I was doing my biweekly check of the Observer at dawn this morning to see what they might’ve beaten me to. Brian’s farewell, goodbye and not amen was first up. I never saw it coming. Certain things aren’t supposed to change. The sun rises from the east, Catherine Robinson is the mayor of Bunnell, Brian McMillan is the editor of the Palm Coast Observer. How quickly we forget our David Hume, patron saint of journalism 101: don’t ever let your skeptical guard down, not even about the sun rising in the East.
I texted him immediately. Of course he didn’t reply. It’s not like him not to, even at 7 a.m., but he probably wanted his story to play for a while before FlaglerLive’s version mucked it up. As I surely intend to. I’m sure I speak for a good deal of the community when I ask: what the fuck, Brian?
No one can begrudge him the answer, as he explained it to me when we did speak a bit later. It was time for a change. Not that I’m suggesting he has 18 wives and 60 concubines, but he does have a zillion kids and you don’t shepherd a Rehoboam-size family on a community newspaperman’s salary. And print journalism’s salt mines are drying up faster than the Aral Sea. He told me that of the dozens of journalists he edited and mentored in his tenure, only two remain in journalism. This is not a profession for people who like to have a life, or a reasonably decent paycheck. There are exceptions. The Observer couldn’t afford to be one of them anymore than, say, the News-Journal. Not to its ranks, anyway.
So much for the mechanics of it, none of it a surprise. Still. This is a lot more consequential than mechanics. For Palm Coast and Flagler County especially. There’s the loss you feel whenever a great journalist leaves the profession before his time (forgive the sexist pronoun for now: Brian identifies as he/him). He is 42. He is at the top of his game. The community newspaper he led could have been the hoaky, puerile, narrow-minded chamber-of-commerce Pravdas most community newspapers are.
At its worst The Observer certainly could be that, especially around election time or when a particular issue rankles supercilious overlords like the homebuilders, realtors or check-writing sugardaddies a-la-Mullins who like to massage public opinion (just as the way FlaglerLive can sometimes read like insufferably woke catechism). But The McMillan Observer was most times serious, fair, searching and honest, its news pages driven by principle and ethics.
We all know John Walsh, the paper’s publisher forever in search of his next kingmaking, isn’t in it for the journalism. Most publishers these days aren’t. It’s a business to them, and business is anathema to journalism, if business is the driving factor. But Walsh was not without his strokes of genius: usually he left the paper’s content to his editor and staff, often saying he never knew what would appear in its pages until it hit his driveway. I doubt that would have been the case without Brian. He kept Walsh honest. Brian’s character–genuinely kind, forbearing, unassuming (a rarity among us chip-shouldered walkers of Grub Street) was the soul of the paper. His gift for prose at once spare and tender, direct and occasionally poetic, his periodic columns where he opened a vein and bled from the heart, were the paper’s unsung treasures. Social mierda is a daily holocaust of English. No one cares about good writing anymore, or notices it. He did. I did not learn enough from him.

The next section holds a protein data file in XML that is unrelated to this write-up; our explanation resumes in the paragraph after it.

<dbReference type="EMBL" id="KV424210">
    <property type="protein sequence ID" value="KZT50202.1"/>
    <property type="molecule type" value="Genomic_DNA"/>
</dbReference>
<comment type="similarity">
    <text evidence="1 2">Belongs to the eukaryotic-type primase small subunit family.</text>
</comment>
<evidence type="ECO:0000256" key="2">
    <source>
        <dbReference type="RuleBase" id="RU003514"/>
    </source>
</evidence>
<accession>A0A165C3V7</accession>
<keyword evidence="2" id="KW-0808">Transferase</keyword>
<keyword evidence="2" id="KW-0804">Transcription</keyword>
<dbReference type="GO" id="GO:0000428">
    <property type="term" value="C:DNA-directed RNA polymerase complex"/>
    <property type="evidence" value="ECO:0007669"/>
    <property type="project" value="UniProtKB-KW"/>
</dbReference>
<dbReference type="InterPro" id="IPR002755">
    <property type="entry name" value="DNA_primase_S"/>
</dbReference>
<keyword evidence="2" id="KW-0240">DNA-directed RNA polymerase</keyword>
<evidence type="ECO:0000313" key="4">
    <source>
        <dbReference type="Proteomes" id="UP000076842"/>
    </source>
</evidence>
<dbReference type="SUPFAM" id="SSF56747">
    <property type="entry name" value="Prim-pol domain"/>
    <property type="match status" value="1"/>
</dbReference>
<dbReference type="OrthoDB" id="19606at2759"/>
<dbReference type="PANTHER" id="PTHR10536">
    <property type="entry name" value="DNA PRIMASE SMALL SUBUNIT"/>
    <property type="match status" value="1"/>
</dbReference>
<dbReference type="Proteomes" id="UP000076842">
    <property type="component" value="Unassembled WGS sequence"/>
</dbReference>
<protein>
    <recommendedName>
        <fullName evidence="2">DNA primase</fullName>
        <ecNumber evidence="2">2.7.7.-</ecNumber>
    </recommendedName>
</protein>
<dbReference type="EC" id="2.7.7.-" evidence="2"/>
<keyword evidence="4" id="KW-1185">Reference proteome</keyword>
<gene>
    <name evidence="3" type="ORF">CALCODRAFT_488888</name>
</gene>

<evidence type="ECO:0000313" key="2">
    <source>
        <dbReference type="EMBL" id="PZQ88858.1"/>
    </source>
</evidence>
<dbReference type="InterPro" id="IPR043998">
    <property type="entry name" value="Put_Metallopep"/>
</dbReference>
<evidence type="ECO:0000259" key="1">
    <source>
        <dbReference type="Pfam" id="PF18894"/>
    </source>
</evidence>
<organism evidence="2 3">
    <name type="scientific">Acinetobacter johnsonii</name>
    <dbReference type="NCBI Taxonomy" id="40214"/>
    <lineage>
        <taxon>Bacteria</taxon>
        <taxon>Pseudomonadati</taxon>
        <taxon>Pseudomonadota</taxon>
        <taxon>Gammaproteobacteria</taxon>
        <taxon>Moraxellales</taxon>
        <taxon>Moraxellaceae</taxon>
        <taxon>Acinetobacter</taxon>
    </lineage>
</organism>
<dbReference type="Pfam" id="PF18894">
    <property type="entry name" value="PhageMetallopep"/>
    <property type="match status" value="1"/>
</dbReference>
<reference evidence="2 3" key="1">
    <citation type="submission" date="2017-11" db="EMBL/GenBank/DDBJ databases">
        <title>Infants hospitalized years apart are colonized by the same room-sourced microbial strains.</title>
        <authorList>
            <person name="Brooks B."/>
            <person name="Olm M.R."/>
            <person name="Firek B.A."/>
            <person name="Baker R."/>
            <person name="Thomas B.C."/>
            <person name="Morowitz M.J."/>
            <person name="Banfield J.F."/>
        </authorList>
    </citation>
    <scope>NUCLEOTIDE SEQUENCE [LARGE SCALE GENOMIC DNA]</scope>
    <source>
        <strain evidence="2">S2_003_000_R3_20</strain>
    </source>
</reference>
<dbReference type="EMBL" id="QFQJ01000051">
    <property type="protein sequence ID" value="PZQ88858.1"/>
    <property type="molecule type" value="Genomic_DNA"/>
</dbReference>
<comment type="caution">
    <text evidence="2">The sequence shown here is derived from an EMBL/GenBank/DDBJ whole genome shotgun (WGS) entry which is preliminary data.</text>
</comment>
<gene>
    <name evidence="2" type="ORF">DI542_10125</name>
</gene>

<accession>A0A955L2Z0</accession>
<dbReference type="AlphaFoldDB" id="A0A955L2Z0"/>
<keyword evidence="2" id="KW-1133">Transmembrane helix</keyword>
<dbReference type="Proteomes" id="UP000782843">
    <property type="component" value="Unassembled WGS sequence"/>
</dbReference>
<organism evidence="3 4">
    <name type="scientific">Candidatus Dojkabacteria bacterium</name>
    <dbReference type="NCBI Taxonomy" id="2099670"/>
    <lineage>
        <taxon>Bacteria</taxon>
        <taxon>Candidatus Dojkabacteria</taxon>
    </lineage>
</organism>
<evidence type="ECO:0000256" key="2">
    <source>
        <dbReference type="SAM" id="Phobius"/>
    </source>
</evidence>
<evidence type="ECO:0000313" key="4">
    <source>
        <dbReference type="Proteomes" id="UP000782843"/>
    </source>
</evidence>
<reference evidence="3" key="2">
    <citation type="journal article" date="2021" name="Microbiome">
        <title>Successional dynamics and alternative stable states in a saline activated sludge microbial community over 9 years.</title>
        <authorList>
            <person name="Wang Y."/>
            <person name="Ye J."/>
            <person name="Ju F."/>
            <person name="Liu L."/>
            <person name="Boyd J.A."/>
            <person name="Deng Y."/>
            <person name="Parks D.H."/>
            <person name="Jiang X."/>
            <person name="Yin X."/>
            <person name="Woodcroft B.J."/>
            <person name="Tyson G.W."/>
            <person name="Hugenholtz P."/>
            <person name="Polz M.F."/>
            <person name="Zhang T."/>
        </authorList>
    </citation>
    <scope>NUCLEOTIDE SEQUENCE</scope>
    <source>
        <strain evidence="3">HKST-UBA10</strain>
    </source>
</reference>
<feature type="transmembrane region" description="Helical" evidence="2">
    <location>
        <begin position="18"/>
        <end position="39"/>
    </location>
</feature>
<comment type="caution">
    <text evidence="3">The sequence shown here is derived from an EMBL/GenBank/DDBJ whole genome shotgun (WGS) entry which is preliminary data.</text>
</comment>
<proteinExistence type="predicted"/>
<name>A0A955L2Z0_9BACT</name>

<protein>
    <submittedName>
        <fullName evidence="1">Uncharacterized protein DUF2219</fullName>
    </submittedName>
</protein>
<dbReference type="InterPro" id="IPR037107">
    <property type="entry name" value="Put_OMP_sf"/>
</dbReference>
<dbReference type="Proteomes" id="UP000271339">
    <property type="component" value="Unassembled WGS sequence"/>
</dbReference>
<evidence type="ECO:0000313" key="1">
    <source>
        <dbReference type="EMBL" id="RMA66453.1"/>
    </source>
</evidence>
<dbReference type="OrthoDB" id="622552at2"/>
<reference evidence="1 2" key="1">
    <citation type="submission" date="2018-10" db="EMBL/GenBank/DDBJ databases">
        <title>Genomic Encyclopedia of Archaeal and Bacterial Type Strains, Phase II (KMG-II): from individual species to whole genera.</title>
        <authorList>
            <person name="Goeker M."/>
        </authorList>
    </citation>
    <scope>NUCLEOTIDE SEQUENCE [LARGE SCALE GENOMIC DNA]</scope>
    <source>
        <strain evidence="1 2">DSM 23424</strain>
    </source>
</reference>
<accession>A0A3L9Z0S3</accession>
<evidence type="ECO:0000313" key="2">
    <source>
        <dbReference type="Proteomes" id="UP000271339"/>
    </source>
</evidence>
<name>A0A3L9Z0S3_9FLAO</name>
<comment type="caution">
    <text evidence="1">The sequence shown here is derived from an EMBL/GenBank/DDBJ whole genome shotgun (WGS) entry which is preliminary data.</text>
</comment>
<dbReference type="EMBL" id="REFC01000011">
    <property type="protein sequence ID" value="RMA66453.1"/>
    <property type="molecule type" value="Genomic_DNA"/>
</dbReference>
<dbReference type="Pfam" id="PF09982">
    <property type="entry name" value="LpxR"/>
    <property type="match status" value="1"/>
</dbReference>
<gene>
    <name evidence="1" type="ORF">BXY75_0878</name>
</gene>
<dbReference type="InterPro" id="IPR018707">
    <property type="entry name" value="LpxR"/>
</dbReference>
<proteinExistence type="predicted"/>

We’re all replaceable of course, not necessarily for the better. The Observer is lucking out. If there’s one saving wrinkle in this curtain, it’s that Jonathan Simmons is taking over after nine years there. I’ve often wished he was with FlaglerLive: his work ethic knows its way around salt mines, his humane skepticism knows its way around the animal farm of knaves and snakes in our community. He even reads Arabic better than I do. He and I have been friends, to the extent that our time allows it, which it does not.
Pre-Covid we used to hang out covering trials or interminable meetings until he stopped the trial beat and we discovered more effective ways not to waste our time at meetings. But the Observer is in the surest hands Brian could have passed it to, assuming Walsh respects the succession. It’s his call. It’s also his paper’s funeral if he doesn’t. Jonathan is going to have to learn to be Svengali’s arete.
Of course I wish Brian and his family well. I wish him wealth and completely understand he had no choice. He’s doing what he must, honorably and courageously, leaving something he loves for something his family needs and, as he says, opening the way for others at the Observer to advance.
It is no less of a gut punch. John McEnroe’s words–see the headline–have been ringing in my ear all morning. We started our mutual enterprises almost simultaneously 12 years ago, have been rivals, colleagues and friends since, beat up each other, looked out for each other, admired each other, and I don’t think we would have managed to do what we have to the extent that we have without each other. McEnroe says he mourned for two years when Bjorn Borg left tennis, also at the top of his game, just as his rivalry with McEnroe was peaking. I’m not comparing Brian and me to those two. We’re better, of course. But that’s what this is. I’m losing, if not my North Star, at least my Pegasus, and I think the community is, too.